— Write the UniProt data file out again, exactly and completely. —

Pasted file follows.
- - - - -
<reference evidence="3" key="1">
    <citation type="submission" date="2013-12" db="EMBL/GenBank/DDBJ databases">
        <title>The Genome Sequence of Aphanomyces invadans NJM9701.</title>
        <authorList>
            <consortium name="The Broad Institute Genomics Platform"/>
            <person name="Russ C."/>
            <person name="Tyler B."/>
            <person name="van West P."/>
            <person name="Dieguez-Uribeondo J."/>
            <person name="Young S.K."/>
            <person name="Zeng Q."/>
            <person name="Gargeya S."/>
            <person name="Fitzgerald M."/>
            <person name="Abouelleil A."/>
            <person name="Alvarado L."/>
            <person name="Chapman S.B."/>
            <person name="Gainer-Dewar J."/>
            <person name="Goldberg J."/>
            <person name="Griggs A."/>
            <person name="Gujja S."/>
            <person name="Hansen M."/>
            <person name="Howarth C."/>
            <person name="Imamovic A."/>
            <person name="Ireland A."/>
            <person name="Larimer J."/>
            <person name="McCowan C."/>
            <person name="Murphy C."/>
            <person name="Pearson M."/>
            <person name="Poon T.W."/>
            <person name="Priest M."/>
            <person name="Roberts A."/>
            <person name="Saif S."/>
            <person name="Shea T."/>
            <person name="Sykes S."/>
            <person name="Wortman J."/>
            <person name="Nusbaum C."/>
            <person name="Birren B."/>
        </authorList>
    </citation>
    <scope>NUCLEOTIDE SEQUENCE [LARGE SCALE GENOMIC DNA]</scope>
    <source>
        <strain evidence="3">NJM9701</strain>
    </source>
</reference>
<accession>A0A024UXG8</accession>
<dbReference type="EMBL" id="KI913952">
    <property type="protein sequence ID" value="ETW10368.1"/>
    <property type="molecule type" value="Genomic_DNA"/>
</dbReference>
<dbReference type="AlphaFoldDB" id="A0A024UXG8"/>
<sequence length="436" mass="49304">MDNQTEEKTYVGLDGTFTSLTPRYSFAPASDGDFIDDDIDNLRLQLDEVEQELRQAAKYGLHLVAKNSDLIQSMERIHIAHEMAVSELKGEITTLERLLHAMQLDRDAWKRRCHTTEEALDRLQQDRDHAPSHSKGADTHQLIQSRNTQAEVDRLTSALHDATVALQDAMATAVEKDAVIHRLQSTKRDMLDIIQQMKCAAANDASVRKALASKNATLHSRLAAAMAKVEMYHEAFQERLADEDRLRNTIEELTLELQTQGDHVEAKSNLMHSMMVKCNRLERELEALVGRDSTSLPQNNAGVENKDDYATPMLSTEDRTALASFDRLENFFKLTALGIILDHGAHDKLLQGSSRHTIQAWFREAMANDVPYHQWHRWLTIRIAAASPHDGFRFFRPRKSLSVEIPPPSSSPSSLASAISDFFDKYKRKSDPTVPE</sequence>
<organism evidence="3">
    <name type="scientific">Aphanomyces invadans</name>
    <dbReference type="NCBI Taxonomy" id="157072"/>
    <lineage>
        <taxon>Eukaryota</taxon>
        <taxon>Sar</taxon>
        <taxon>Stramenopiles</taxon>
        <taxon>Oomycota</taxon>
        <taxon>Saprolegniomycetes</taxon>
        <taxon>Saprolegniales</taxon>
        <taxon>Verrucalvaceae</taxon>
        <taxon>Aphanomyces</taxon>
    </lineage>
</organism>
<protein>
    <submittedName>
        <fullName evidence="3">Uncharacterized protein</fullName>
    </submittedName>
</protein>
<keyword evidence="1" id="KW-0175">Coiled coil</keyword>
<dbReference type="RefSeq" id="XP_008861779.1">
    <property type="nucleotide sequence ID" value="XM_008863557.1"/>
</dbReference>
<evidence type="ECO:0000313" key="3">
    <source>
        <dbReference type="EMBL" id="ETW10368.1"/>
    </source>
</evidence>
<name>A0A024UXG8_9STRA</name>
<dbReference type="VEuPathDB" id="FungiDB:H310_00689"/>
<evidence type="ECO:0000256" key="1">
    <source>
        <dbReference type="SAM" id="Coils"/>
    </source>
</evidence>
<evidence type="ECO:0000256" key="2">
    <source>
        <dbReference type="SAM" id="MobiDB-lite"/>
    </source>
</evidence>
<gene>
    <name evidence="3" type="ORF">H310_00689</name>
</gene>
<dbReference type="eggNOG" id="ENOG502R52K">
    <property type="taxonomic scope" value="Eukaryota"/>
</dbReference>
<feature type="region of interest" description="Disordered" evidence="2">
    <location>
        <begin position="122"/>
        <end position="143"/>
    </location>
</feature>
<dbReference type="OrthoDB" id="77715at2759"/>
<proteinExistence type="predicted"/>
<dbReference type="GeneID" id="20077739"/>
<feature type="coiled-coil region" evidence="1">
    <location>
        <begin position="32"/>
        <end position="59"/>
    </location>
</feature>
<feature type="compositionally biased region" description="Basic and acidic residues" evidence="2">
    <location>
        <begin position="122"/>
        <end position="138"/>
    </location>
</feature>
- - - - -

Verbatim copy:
<reference evidence="3" key="1">
    <citation type="submission" date="2013-12" db="EMBL/GenBank/DDBJ databases">
        <title>The Genome Sequence of Aphanomyces invadans NJM9701.</title>
        <authorList>
            <consortium name="The Broad Institute Genomics Platform"/>
            <person name="Russ C."/>
            <person name="Tyler B."/>
            <person name="van West P."/>
            <person name="Dieguez-Uribeondo J."/>
            <person name="Young S.K."/>
            <person name="Zeng Q."/>
            <person name="Gargeya S."/>
            <person name="Fitzgerald M."/>
            <person name="Abouelleil A."/>
            <person name="Alvarado L."/>
            <person name="Chapman S.B."/>
            <person name="Gainer-Dewar J."/>
            <person name="Goldberg J."/>
            <person name="Griggs A."/>
            <person name="Gujja S."/>
            <person name="Hansen M."/>
            <person name="Howarth C."/>
            <person name="Imamovic A."/>
            <person name="Ireland A."/>
            <person name="Larimer J."/>
            <person name="McCowan C."/>
            <person name="Murphy C."/>
            <person name="Pearson M."/>
            <person name="Poon T.W."/>
            <person name="Priest M."/>
            <person name="Roberts A."/>
            <person name="Saif S."/>
            <person name="Shea T."/>
            <person name="Sykes S."/>
            <person name="Wortman J."/>
            <person name="Nusbaum C."/>
            <person name="Birren B."/>
        </authorList>
    </citation>
    <scope>NUCLEOTIDE SEQUENCE [LARGE SCALE GENOMIC DNA]</scope>
    <source>
        <strain evidence="3">NJM9701</strain>
    </source>
</reference>
<accession>A0A024UXG8</accession>
<dbReference type="EMBL" id="KI913952">
    <property type="protein sequence ID" value="ETW10368.1"/>
    <property type="molecule type" value="Genomic_DNA"/>
</dbReference>
<dbReference type="AlphaFoldDB" id="A0A024UXG8"/>
<sequence length="436" mass="49304">MDNQTEEKTYVGLDGTFTSLTPRYSFAPASDGDFIDDDIDNLRLQLDEVEQELRQAAKYGLHLVAKNSDLIQSMERIHIAHEMAVSELKGEITTLERLLHAMQLDRDAWKRRCHTTEEALDRLQQDRDHAPSHSKGADTHQLIQSRNTQAEVDRLTSALHDATVALQDAMATAVEKDAVIHRLQSTKRDMLDIIQQMKCAAANDASVRKALASKNATLHSRLAAAMAKVEMYHEAFQERLADEDRLRNTIEELTLELQTQGDHVEAKSNLMHSMMVKCNRLERELEALVGRDSTSLPQNNAGVENKDDYATPMLSTEDRTALASFDRLENFFKLTALGIILDHGAHDKLLQGSSRHTIQAWFREAMANDVPYHQWHRWLTIRIAAASPHDGFRFFRPRKSLSVEIPPPSSSPSSLASAISDFFDKYKRKSDPTVPE</sequence>
<organism evidence="3">
    <name type="scientific">Aphanomyces invadans</name>
    <dbReference type="NCBI Taxonomy" id="157072"/>
    <lineage>
        <taxon>Eukaryota</taxon>
        <taxon>Sar</taxon>
        <taxon>Stramenopiles</taxon>
        <taxon>Oomycota</taxon>
        <taxon>Saprolegniomycetes</taxon>
        <taxon>Saprolegniales</taxon>
        <taxon>Verrucalvaceae</taxon>
        <taxon>Aphanomyces</taxon>
    </lineage>
</organism>
<protein>
    <submittedName>
        <fullName evidence="3">Uncharacterized protein</fullName>
    </submittedName>
</protein>
<keyword evidence="1" id="KW-0175">Coiled coil</keyword>
<dbReference type="RefSeq" id="XP_008861779.1">
    <property type="nucleotide sequence ID" value="XM_008863557.1"/>
</dbReference>
<evidence type="ECO:0000313" key="3">
    <source>
        <dbReference type="EMBL" id="ETW10368.1"/>
    </source>
</evidence>
<name>A0A024UXG8_9STRA</name>
<dbReference type="VEuPathDB" id="FungiDB:H310_00689"/>
<evidence type="ECO:0000256" key="1">
    <source>
        <dbReference type="SAM" id="Coils"/>
    </source>
</evidence>
<evidence type="ECO:0000256" key="2">
    <source>
        <dbReference type="SAM" id="MobiDB-lite"/>
    </source>
</evidence>
<gene>
    <name evidence="3" type="ORF">H310_00689</name>
</gene>
<dbReference type="eggNOG" id="ENOG502R52K">
    <property type="taxonomic scope" value="Eukaryota"/>
</dbReference>
<feature type="region of interest" description="Disordered" evidence="2">
    <location>
        <begin position="122"/>
        <end position="143"/>
    </location>
</feature>
<dbReference type="OrthoDB" id="77715at2759"/>
<proteinExistence type="predicted"/>
<dbReference type="GeneID" id="20077739"/>
<feature type="coiled-coil region" evidence="1">
    <location>
        <begin position="32"/>
        <end position="59"/>
    </location>
</feature>
<feature type="compositionally biased region" description="Basic and acidic residues" evidence="2">
    <location>
        <begin position="122"/>
        <end position="138"/>
    </location>
</feature>